• Iris Windsor

The Magic of Bubbles

Bubbles are not only LOVED by babies and toddlers, they are also a wonderful way to encourage many areas of development and learning


Bubbles can be big or small, few or many, played with indoors or outdoors and enjoyed with or without friends. I like to think there’s a little bit of magic in each one! Bubbles are an excellent way to help your baby or toddlers develop visual skills. We are not born with the visual skills we need for learning, including the skills to fix, follow, track, focus, converge, diverge and so on. These skills need to develop over time. How well your baby develops visual skills, from the earliest months of life, will help them learn now as well as later at Kindy. Because bubbles are both eye catching and slow moving they are a great way to help your little one learn to use their eyes and develop these skills.

Once a child can grasp, they will want to hold the wand. Practice at grasping, holding and manipulating a bubble wand in and out of the container helps the development of fine motor control, important for the development of the correct pencil grip, writing and working with tools in the future.  Popping the bubbles, involves the development of hand-eye or foot-eye coordination. These early movement experiences form the basic building blocks of the catching, hitting, throwing and kicking skills involved in ball sports.

Children love to learn to blow the bubbles themselves. Blowing is good exercise for the developing muscles in the jaw and mouth. Learning to blow bubbles isn’t as easy as it seems and it may take a while to work it all out. Sucking in instead of blowing out is fairly common to start with but they will eventually get the hang of it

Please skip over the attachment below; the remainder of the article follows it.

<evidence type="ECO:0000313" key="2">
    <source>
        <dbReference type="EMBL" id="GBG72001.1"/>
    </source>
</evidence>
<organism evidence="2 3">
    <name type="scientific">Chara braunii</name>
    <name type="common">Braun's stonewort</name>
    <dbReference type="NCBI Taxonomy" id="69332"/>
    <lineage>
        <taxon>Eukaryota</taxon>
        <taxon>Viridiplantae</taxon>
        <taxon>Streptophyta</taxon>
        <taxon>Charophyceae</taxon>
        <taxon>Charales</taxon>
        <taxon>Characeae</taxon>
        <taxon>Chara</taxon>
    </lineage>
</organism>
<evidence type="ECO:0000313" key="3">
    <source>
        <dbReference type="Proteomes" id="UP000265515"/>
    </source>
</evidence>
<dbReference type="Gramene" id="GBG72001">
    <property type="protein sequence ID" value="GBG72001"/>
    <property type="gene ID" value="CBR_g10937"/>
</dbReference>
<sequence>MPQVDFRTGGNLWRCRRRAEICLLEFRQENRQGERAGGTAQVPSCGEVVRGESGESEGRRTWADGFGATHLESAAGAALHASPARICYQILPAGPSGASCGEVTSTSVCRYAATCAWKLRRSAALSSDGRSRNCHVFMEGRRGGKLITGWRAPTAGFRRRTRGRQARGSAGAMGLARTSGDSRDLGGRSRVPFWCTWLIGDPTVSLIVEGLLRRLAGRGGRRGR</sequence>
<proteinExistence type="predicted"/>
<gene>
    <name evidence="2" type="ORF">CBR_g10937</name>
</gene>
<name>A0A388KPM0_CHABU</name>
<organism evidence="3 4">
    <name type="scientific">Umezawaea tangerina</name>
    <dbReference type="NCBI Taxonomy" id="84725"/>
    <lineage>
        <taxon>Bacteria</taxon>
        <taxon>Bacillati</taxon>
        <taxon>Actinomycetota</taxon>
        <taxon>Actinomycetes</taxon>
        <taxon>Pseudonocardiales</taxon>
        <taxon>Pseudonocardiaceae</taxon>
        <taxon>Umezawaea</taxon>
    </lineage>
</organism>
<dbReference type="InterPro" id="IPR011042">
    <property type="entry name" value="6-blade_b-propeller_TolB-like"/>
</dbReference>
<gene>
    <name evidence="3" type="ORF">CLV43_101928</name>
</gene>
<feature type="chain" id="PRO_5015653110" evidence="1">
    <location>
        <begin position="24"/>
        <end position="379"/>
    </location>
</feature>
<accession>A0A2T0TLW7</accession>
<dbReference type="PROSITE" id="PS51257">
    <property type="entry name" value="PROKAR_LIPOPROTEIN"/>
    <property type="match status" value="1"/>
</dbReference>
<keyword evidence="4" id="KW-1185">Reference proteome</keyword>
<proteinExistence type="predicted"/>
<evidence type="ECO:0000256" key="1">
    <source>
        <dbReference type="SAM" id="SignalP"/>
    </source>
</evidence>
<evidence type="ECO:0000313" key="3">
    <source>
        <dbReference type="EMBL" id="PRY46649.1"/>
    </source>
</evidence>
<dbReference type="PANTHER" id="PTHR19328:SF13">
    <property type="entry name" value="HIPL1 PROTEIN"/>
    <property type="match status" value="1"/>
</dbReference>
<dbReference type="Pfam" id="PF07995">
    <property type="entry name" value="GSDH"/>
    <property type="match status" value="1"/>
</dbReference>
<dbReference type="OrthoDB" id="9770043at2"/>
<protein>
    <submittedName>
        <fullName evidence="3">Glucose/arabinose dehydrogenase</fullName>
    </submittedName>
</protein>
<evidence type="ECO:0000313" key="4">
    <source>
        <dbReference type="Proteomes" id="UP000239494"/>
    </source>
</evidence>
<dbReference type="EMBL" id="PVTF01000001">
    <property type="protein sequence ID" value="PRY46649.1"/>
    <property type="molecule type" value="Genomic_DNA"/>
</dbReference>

Playing with bubbles provides many good opportunities for the development of speech, hearing and language. The early speech sounds of ‘buh’ in bubble and ‘puh’ in pop are naturally used and imitation encouraged during bubble play. As your child grows, bubbles provide many opportunities to encourage developing language skills as you talk about the bubbles being; big, small, wet, slimy and how they are moving; fast or slow.

Knowing where my body parts are and how they can move, is such an important foundation building block for all later learning. The better your child’s body awareness the better they will do. Bubbles provide endless opportunity to talk and learn about body parts: “Look, the bubble is near your hand.”  “Stomp on it with your foot.” Try to touch the bubbles! Whether actively interacting or simply lying down and watching them float around, bubbles are a magnificent and magical way to help development and enjoy the moment.


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